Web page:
China continues to maintain “robust defense ties with Russia” to learn from its past combat experience and “to pursue joint development of advanced military technology such as heavy lift helicopters.”

Experts say the Russia-China defense partnership has gone beyond exercises. China has bought more weapons from Russia than from all other countries combined, acquiring sophisticated technologies that it could not manufacture domestically, according to Richard Weitz, Senior Fellow and Director of the Center for Political-Military Analysis at Hudson Institute.

However, increased military cooperation between Russia and China doesn’t mean that there two world powers are allies, but rather indicates they “have a common adversary in the U.S.” and act out of common geopolitical interest.

“By exercising as partners, China and Russia show the West that they are not as militarily isolated as Western countries desire,” said Weitz.

Witnesses think as PLA expands its presence and operations overseas, it presents more chances for intelligence gathering, particularly in regions where the PLA and U.S. forces are in close proximity or where Chinese forces have the ability to monitor the activities of the US, its partners, and allies.

China’s military diplomacy might be leveraged to set up additional overseas bases, potentially granting the PLA a launching pad to extend its operational capabilities in areas such as the Middle East, South Asia, and the Indian Ocean.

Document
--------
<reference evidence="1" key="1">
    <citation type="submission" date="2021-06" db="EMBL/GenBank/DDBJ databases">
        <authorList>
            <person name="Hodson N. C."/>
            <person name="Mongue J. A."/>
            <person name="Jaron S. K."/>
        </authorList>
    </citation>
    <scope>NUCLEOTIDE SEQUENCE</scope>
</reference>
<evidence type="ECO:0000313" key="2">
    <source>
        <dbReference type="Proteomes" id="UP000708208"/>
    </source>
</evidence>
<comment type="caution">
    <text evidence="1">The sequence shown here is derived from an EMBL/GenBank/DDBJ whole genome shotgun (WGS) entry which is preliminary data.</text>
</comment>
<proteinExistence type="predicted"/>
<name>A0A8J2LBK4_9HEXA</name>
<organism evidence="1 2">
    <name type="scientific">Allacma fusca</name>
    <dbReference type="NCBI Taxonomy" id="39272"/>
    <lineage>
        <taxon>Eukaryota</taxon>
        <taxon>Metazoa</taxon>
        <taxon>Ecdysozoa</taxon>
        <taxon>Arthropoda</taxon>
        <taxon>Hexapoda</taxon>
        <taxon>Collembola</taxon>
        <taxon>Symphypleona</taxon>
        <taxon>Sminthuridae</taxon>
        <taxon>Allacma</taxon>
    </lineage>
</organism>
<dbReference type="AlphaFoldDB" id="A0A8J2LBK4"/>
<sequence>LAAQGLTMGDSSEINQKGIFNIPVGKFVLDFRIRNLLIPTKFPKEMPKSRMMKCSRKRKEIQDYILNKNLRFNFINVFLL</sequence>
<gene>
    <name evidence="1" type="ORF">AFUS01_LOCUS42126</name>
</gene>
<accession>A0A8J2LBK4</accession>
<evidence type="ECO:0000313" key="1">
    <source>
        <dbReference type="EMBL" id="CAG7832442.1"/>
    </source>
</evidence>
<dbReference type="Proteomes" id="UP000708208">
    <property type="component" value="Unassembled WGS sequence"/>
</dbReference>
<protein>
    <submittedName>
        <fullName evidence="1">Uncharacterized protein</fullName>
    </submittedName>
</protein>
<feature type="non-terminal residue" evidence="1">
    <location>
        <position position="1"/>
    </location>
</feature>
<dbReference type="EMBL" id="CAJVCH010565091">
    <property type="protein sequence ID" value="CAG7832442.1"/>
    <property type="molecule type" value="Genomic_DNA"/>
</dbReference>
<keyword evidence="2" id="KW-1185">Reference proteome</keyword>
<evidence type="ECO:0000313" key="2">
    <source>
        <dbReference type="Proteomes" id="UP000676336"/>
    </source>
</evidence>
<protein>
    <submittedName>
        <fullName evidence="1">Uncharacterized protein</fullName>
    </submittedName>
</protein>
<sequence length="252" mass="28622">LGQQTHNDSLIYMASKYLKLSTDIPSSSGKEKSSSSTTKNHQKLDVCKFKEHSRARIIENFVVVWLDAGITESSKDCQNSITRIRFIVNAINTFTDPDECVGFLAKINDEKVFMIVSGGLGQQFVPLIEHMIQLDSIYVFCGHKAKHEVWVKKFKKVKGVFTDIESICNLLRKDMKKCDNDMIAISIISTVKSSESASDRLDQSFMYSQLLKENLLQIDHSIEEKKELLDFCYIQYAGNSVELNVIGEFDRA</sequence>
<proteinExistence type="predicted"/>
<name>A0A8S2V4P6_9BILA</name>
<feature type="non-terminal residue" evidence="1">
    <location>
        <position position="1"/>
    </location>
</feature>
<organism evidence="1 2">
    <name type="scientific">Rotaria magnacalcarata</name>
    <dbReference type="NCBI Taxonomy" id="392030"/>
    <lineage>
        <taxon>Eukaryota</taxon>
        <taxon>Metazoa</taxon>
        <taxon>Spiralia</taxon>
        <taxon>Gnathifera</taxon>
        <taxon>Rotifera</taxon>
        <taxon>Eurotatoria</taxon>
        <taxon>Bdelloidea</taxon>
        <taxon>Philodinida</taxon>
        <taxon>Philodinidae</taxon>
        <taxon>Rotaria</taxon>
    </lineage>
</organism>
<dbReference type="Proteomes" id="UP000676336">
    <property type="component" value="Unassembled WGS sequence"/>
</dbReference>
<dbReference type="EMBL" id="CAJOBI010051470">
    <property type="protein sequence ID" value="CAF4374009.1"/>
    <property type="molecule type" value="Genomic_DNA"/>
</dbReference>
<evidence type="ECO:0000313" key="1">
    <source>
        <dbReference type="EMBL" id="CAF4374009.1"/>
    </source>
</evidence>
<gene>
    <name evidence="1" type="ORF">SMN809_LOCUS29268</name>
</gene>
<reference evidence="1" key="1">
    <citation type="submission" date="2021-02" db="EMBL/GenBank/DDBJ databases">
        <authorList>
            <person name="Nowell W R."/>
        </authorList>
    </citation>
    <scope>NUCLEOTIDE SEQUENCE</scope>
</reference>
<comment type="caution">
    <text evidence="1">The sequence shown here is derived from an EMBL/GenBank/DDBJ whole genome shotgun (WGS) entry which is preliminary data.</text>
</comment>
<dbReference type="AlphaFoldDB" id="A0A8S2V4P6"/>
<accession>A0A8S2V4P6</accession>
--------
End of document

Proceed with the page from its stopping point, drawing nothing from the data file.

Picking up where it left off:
China's efforts could also enhance its ability to form partnerships with countries that have more military capability and could potentially challenge US interests, Gunness said.

This can be achieved through arms sales, technology transfer, and military training programs. An example of this is China's provision of arms sales and military training to Pakistan, which could contribute to regional instability and conflicts with India. Chinese arms sales to countries in the Middle East, Africa, and Latin America are also on the rise.

All experts that testified in front of the United States-China Economic and Security Review Commission think that the U.S. should not seek to dissuade allies and partners from engaging with the PLA as a part of their broader China policy,” because “it could cause a political backlash and push our allies and partners into closer alignment with China.”

“I don’t think Washington should get too upset if countries like Australia and Singapore are using symbolic military cooperation with the PLA to offset their much more substantive military cooperation with us. Rather than try to stop it, we should focus on limits on it,” Saunders said. “In that vein, the United States should continue to build partner capacity and stress interoperability with allies and partners. These are areas where the United States has a substantial comparative advantage over the PLA and should be emphasized as Washington considers how best to leverage its own military diplomacy as an asset in strategic competition with China.”

An increase in awareness of Chinese military diplomacy, the elevation of the public profile of the U.S. military, and support for more China-related research are all part of the recommendations to Congress.

Experts said China is likely to continue challenging U.S. interests around the world.